Bona fide radio legend Annie Nightingale on the people, products and punch-ups that shaped her career
“I was raised on radio and books. ‘Music’ was the first word I said. I was an only child and the more I think about that, the more I wonder how that affects you because I was glued to the radio when I was on my own.
“When I was 11, I was saying to my friends, ‘Hey, I heard this, what did you think?’. I got a job in a record shop when I was a teenager and I loved it, but I was absolutely no good because I didn’t know how to re-order things.
“I couldn’t sing, I couldn’t play an instrument and at that time I couldn’t imagine being in that world if you weren’t a musician. The idea of being a DJ came along later and that’s when I was like, ‘Oh my god, that’s my dream job!’, and then I tried to make it happen. I realised that communicating and sharing music is the greatest passion in my life.”
The Fight To Be On The BBC
“It took a long time to convince anyone that I could be a DJ because I was a woman and ‘we can’t have women on the radio!’. It taught me that you’ve got to be persistent. If someone turns you down, don’t accept that it is for all time. With DJing I thought, ‘Well, hang on a minute, why should being a woman make a difference? I’ve got experience, I’ve done TV shows, I can research and write about music, I’ve interviewed bands for 10 years…’.
“It didn’t seem a fair way to be rejected, just because of gender, so I had to fight for that one. I just wanted to say to them, ‘Can I have a go? If I’m no good I’ll go away, I promise’. It took three years before I got a chance – and there wasn’t another female DJ for 12 years.
“Now the situation is much, much better and we have people like Clara Amfo, Lauren Laverne, Emma Barnett… there are so many really good female broadcasters now.”
“Kraftwerk transformed my life. As soon as I saw them and heard them, I thought, ‘This changes everything. There is no going back’. Just like you can’t uninvent the nuclear bomb, you can’t uninvent Kraftwerk. They’ve remained extraordinary innovators, showing people how to make music differently. I still remember that first view of them on a stage and thinking, ‘This is it! The future!’. And so it turned out to be.
“I remember doing a gig in the 90s in Wales when acid house was in full flow and somebody came up and said, ‘Haven’t you got any records played on real instruments?’. That brought it home to me how much things had changed. It liberated me as a DJ too.”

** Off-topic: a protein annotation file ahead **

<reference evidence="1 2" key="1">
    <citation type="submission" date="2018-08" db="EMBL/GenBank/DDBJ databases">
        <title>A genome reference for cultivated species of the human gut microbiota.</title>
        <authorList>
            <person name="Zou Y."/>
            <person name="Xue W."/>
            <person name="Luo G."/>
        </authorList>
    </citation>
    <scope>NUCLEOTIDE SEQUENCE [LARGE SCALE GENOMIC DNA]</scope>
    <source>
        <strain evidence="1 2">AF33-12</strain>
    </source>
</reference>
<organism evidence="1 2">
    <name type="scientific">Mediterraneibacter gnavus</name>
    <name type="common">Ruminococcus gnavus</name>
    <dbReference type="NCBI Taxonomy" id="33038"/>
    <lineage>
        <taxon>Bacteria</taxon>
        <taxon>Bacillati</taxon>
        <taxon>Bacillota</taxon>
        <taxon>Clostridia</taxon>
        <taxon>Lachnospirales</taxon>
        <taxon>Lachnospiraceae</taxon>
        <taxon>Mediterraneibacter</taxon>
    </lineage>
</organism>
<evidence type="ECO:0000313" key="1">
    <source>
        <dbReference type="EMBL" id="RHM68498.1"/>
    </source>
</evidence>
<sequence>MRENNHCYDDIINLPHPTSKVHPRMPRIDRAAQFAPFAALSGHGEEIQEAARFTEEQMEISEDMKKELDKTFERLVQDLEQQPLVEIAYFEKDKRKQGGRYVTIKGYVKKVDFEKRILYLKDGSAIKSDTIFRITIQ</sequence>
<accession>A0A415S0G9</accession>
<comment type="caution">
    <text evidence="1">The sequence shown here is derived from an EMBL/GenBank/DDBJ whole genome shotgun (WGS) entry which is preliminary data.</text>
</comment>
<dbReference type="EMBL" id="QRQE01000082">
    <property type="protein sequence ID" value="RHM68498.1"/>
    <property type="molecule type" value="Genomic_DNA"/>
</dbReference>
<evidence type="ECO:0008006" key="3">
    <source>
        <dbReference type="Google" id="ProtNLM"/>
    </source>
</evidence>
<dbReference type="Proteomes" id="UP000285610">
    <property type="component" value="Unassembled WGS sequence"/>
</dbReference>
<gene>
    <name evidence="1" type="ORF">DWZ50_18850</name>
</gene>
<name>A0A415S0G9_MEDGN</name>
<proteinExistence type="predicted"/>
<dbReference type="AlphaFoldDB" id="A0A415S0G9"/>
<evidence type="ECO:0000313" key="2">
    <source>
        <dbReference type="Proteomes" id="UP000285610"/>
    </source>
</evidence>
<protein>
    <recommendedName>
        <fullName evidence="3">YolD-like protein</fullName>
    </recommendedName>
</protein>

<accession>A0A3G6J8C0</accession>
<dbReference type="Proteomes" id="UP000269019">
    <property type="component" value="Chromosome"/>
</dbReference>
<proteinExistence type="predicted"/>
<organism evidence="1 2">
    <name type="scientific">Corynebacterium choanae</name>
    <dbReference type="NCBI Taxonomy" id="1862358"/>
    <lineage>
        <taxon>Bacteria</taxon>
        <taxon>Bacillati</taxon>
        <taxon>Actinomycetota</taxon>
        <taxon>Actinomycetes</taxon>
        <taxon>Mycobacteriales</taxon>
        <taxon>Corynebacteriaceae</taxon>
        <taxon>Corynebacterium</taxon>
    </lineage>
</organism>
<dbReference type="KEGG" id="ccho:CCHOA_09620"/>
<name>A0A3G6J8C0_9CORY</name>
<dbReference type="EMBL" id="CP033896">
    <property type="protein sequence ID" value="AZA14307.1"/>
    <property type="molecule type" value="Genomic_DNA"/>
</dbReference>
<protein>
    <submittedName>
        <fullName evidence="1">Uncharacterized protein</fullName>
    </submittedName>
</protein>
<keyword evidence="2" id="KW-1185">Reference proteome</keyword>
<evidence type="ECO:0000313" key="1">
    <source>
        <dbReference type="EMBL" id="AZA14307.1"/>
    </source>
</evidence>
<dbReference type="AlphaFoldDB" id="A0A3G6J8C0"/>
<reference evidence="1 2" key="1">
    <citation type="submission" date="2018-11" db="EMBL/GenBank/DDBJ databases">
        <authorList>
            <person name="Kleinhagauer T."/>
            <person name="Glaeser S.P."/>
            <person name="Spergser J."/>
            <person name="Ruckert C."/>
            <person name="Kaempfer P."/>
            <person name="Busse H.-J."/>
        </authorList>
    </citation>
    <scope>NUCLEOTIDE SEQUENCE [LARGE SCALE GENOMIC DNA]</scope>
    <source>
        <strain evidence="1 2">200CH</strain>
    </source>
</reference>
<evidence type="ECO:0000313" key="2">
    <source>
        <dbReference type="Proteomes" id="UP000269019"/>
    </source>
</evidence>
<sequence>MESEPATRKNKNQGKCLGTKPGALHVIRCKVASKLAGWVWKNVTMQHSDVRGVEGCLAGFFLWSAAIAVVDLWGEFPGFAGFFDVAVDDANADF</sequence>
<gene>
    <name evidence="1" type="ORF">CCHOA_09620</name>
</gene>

“In 1980, I was making a documentary programme with The Police and we went to Japan, and I got given a Walkman for free by Sony. It was the very first model and they had lovely leather cases. Very smart.
“We’re used to having everything on our phones now, but this was a complete revolution – a way of taking music wherever you wanted on a cassette. I lived in Brighton at the time, so I would put on a tape at Victoria and sit on the train and look out the window, going past Clapham Junction and out to the country, listening to this Walkman.
“People sitting opposite you would go, ‘What’s that? Is that a radio?’. You’d hand your headphones over to them for a minute and say, ‘Have a listen to this!’. They’d start shouting at you, ‘Oh my goodness! This is amazing!’. It was absolutely breathtaking. I was very fortunate to have that early version of it. I treasured it.”
“Andrew was one of the people who changed my life. There were a lot of good things about 80s music, but being booked to play clubs that were run by breweries wasn’t good. They were heavily regulated, with no sense of freedom. It was, ‘Here’s a DJ, kids. Give us your money. Now go home’.
“Then along came acid house and you could have a party in a field! The party was all about the sounds, the lights and the audience. For me, I was reborn as a DJ and I was not the right age for it, to be honest, but Andrew made me believe that I could do something like that.
“I went from being unhappy about doing these brewery gigs to thinking, ‘Could I be part of this?’. People like Andrew were very inspiring and supportive. I just thought he was extraordinary. We all miss him.”
“Most people hate it, but going back to the first song that people remember, which was ‘Believe’ by Cher, I absolutely loved it. I loved the idea that somebody’s voice could sound so utterly different. I got hooked on that, and now autotune is used so much in the music that I play on Radio 1 – mostly trap and quite a lot of the dreaded EDM, which everybody seems to hate.
“I don’t want to hear another tenor, or some singer we’ve heard a million times, I want to hear originality. People say, ‘Ugh! Autotune’, but I love it if it’s done well. I like to see what you can do with the human voice. Why not? To me that is art.”
‘Hey Hi Hello’ by Annie Nightingale is published by White Rabbit.